Jacuzzi GFCI requirements in 1985

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tlbr

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Oregon
My home was built in 1985 with a Jacuzzi whirlpool bathtub. A final electrical inspection was never completed, even when I bought the home in 1998. Now, I'm trying to sell the home and I'm told I must have the tub in a GFCI breaker.

I've attempted to install such a breaker but it trips immediately when I apply power to the tub. Jacuzzi has sent me a control panel adjustment but I have no access to the under tub control panel. Jacuzzi also reports there was no GFCI requirement for such a tub in 1985.

My Deschutes County, Oregon electrical inspector states a GFCI device was required for the tub circuit in 1985.

Was it code in 1985 and if so do I need to tear out the ceramic tile now to resolve the problem?
 

charlie b

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Electrical Engineer
Re: Jacuzzi GFCI requirements in 1985

I’ve looked through the 1984 NEC. I don’t know if that had yet been adopted in your area, or whether the 1981 was still in effect, but I don’t have a copy of the 1981 NEC.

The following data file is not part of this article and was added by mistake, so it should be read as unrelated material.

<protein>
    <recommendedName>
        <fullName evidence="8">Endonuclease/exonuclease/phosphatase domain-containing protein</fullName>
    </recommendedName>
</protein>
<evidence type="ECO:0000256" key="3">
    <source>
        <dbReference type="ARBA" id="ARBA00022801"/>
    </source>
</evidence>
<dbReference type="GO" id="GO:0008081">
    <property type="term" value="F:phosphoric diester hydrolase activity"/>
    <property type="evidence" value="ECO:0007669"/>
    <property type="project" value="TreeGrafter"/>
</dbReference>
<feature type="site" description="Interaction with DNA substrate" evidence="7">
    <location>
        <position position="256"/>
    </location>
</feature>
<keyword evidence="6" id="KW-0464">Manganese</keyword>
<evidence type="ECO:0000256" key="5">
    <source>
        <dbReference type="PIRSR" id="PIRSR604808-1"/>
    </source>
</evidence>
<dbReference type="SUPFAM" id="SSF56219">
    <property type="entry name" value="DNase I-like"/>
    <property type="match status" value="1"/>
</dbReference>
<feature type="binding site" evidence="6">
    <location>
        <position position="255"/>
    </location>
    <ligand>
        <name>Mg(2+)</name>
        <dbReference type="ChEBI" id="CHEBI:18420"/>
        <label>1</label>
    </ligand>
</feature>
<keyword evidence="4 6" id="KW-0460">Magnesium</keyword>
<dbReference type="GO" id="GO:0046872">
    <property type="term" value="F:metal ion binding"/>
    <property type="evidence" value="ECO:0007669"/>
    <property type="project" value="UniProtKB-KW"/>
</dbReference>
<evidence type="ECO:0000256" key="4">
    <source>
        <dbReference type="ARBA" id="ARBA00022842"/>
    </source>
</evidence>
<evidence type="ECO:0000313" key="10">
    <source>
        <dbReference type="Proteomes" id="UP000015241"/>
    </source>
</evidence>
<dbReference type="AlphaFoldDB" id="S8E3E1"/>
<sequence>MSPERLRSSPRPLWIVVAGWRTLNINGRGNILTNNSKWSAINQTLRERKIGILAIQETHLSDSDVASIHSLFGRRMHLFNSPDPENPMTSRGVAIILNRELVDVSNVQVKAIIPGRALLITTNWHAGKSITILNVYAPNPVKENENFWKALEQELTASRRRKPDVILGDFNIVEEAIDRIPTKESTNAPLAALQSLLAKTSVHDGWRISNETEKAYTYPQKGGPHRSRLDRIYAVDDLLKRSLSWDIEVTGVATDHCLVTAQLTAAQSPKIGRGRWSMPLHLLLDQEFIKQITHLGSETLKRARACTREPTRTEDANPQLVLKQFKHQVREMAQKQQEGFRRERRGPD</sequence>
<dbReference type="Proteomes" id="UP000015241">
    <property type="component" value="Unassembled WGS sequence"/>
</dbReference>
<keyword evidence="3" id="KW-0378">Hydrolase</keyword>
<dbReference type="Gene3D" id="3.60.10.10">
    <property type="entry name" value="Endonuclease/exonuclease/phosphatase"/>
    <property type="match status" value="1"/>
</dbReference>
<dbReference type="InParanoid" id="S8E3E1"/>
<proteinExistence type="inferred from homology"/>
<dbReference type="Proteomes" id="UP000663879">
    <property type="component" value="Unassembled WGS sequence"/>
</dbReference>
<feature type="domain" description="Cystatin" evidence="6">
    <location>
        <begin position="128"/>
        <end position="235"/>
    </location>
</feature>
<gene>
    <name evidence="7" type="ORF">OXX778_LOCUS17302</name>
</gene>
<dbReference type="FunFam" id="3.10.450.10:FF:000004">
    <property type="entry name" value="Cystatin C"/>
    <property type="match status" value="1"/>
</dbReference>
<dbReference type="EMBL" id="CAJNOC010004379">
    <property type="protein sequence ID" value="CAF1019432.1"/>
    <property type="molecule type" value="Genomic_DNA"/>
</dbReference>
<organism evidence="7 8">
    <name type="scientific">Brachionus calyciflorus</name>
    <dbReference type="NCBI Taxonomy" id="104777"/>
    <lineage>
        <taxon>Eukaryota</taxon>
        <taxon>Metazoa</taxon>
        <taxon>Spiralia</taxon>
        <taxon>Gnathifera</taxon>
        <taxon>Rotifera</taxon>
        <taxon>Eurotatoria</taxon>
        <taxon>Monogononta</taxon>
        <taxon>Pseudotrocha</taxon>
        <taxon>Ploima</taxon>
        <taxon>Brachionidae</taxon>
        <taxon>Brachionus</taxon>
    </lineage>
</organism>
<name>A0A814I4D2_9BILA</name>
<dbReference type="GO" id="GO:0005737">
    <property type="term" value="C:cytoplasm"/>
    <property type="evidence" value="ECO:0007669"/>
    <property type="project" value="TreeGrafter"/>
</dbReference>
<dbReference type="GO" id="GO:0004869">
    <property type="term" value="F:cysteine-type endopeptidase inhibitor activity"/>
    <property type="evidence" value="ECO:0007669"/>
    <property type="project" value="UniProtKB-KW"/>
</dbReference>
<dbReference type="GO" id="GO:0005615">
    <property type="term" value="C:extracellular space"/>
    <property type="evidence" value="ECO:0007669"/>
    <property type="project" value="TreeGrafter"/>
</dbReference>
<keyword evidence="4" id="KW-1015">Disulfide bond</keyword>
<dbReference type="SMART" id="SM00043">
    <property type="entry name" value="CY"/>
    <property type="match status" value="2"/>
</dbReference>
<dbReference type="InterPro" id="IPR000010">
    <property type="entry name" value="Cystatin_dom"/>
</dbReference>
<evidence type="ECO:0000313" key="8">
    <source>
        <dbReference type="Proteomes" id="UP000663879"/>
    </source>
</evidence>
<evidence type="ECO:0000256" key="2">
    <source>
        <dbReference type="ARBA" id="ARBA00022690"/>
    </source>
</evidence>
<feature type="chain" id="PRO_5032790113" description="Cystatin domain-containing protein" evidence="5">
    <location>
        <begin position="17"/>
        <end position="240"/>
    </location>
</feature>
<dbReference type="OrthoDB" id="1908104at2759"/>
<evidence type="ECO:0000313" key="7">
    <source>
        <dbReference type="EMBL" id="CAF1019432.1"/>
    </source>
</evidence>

Part D of Article 680 addressed spas, hot tubs, and hydromassage bathtubs. I think your Jacuzzi would fit into that category. 680-41(a) required all receptacles to be at least 5 feet from the tub, required any receptacle within 20 feet to have GFCI protection, and required a receptacle that powered the tub to have GFCI protection (no matter where it was located). 680-41(c) required all wall switches to be at least 5 feet from the tub.

There were exceptions to both 680-41(a) and 680-41(c), related to tubs that are added to existing bathrooms. It sounds like the exception would not apply to your house, since the Jacuzzi was part of the original plans. But it is interesting to note that the exceptions both said the same thing: if you add a tub to an existing bathroom, and if you have an existing receptacle or wall switch that would be within 5 feet of the new tub, then that device would not need to be moved, but it would have to be GFCI protected.

My conclusion is that (1) If your Jacuzzi is hard wired (no receptacle), and (2) If is controlled by a wall switch that is at least 5 feet from the tub, then power to the Jacuzzi would not have to have GFCI protection.

There are some notable differences in the corresponding articles of the 2002 NEC. One example is that a receptacle within 10 feet (not 20) has to have GFCI protection. However, the conclusion I just gave you would be the same, even if we were using today’s code.
 
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